The inability to last a few hours without a Blackberry or iPhone is now the number-one reason for bad passenger behavior when flying the not-so-friendly skies.
Incidents of customer misconduct increased for the third year in a row, reaching more than 1,300 in 2011, the Wall Street Journal reports. Flight attendants say the refusal to turn off electronic devices are the top cause. The behavior got a celebrity spokesperson during “planegate” in December 2011 when Alec Baldwin got into an altercation with American Airlines staff over his refusal to end a game of Words With Friends. The actor later apologized.
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Federal regulations require cell phones and other devices be turn off as soon as the aircraft door closes, and the cabin crew has the right to remove those who do not comply (as in the case of Baldwin) or ground the flight until the situation is resolved.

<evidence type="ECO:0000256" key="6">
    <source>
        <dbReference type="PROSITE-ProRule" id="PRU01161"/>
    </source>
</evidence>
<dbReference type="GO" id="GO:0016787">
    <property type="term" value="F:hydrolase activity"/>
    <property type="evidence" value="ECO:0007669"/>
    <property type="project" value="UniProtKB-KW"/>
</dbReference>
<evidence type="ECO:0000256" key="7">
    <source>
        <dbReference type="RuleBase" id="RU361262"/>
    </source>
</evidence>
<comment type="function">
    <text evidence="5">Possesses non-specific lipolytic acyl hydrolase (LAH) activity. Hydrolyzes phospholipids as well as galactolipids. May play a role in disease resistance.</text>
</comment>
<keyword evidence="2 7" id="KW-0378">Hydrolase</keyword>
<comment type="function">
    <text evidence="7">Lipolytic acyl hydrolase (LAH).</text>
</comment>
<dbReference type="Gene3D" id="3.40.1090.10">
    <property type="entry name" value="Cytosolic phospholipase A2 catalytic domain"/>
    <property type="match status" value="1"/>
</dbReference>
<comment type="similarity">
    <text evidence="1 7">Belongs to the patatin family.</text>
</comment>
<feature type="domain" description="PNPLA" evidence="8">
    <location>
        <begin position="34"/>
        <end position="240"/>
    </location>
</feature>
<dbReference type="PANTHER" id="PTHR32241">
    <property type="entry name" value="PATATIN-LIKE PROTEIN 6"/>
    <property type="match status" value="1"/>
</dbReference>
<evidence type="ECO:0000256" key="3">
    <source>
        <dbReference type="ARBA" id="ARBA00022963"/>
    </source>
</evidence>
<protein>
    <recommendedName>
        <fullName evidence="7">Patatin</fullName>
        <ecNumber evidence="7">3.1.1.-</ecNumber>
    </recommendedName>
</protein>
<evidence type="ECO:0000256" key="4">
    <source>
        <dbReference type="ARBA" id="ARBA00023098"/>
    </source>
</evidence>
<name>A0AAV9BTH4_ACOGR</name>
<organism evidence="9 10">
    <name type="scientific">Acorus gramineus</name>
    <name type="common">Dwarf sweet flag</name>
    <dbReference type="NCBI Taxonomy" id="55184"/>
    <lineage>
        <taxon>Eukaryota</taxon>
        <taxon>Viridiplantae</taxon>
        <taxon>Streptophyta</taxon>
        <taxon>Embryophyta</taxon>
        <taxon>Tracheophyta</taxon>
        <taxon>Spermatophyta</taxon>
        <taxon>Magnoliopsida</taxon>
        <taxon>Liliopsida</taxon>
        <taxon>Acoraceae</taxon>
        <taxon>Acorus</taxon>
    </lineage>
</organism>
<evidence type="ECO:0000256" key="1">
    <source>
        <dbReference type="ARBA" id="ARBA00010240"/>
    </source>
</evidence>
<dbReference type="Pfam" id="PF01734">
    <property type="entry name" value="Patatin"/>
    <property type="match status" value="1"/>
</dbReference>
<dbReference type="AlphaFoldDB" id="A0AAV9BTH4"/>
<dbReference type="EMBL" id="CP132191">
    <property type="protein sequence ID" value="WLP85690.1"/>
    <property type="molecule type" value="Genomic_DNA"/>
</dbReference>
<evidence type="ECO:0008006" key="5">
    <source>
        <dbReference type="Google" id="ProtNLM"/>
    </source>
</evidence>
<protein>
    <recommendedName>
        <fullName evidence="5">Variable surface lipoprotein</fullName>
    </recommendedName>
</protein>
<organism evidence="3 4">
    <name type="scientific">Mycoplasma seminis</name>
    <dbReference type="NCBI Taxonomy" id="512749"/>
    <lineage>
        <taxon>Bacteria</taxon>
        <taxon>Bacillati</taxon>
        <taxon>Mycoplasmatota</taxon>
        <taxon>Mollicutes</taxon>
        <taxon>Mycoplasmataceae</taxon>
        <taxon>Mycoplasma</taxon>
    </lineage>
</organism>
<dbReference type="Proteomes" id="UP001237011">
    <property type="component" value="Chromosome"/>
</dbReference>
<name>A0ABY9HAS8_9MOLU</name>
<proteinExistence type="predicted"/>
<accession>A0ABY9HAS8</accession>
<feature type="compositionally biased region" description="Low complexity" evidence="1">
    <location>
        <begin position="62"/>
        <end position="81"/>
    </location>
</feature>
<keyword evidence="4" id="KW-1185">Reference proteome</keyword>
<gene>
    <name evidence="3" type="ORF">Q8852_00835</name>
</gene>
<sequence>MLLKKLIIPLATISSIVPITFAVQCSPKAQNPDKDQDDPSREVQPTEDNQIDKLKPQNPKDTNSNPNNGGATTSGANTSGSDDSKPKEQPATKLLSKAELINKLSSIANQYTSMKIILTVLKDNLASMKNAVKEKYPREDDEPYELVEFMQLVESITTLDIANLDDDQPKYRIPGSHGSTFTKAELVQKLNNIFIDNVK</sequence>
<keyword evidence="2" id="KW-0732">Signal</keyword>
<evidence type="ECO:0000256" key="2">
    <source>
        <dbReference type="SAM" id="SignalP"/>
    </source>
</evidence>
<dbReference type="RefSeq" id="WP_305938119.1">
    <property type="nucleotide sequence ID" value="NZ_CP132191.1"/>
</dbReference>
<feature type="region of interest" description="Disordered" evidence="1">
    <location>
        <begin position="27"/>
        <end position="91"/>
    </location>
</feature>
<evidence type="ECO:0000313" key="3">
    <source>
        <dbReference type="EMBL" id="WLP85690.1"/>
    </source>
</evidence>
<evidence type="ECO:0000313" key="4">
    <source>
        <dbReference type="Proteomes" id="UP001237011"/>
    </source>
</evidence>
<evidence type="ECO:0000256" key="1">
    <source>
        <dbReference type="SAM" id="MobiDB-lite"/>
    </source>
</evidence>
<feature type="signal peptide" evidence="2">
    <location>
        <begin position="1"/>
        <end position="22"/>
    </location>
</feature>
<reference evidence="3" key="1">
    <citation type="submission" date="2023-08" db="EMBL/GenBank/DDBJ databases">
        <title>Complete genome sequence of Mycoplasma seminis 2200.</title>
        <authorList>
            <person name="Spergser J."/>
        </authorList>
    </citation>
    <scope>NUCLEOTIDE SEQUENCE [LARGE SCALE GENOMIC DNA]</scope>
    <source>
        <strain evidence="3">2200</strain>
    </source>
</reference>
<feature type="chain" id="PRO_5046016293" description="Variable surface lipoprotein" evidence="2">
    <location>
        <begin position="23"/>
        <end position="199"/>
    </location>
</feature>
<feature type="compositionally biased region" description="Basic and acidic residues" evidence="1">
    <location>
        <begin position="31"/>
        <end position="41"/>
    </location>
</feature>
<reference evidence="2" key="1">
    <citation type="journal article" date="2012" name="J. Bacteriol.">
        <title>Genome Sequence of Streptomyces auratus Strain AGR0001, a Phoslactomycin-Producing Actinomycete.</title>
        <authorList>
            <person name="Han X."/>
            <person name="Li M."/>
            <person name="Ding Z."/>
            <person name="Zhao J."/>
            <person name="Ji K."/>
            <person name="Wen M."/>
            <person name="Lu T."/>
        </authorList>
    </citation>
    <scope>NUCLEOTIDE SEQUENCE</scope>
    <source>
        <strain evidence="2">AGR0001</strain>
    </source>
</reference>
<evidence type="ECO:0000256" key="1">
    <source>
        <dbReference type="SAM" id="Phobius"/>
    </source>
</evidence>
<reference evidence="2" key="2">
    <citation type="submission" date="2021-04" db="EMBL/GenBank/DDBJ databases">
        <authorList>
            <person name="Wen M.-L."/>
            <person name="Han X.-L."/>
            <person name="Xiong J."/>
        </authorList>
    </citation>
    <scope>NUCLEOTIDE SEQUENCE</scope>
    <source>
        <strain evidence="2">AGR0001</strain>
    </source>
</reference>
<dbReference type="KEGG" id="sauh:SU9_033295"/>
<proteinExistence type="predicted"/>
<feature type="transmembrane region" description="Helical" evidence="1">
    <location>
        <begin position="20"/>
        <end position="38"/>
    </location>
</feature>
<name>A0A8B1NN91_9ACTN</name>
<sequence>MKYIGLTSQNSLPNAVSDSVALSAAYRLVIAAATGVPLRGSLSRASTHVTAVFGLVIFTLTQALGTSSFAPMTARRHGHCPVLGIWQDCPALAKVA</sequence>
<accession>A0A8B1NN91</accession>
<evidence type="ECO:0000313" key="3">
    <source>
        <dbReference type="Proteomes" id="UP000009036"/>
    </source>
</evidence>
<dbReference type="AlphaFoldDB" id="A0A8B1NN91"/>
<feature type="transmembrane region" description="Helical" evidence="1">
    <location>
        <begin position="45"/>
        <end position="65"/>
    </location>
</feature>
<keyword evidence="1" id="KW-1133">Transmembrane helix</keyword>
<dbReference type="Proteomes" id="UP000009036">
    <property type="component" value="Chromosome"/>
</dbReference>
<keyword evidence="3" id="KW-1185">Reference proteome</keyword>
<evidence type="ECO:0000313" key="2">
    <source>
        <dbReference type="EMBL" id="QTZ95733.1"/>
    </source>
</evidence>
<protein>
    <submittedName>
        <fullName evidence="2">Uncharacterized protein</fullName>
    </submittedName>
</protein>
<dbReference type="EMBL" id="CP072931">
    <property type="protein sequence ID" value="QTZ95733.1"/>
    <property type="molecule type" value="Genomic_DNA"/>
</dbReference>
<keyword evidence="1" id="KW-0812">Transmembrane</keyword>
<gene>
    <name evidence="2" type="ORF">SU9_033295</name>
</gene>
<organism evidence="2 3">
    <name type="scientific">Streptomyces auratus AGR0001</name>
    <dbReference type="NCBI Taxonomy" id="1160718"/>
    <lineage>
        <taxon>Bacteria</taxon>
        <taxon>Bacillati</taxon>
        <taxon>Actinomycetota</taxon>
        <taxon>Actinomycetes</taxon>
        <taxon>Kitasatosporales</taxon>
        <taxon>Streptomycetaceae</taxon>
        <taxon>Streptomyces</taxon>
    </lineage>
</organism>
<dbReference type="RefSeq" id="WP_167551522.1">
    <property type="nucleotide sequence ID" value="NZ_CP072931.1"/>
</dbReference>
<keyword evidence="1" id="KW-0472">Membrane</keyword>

According to the Federal Aviation Administration, the kibosh on in-flight tweeting is for our own safety. The 800 MHz frequency most cell phones and wireless devices use could potentially disrupt onboard instruments. The science on of the so-called cell phone ban is, at best, divided; we all know someone who has innocently (or not so innocently) ignored the repeated calls to turn off our gadgets without causing the flight to fall from the sky.
A 2006 report from Carnegie Mellon University found cell phone signals used in flight could interfere with GPS systems. In a much less scientific study, flight crews have reported everything from radio static to false alarms on collision-avoidance systems, but these effects could not be duplicated in controlled lab testing.
If you don’t wanted to get booted from your flight or face the wrath of the person sitting in 19B, just turn your device off. NewsFeed promises the Internet will still be there once you land. Unless you suffer from “nomophobia,” the fear of being without your mobile phone (yes, it’s real) — then maybe you can get a doctor’s note.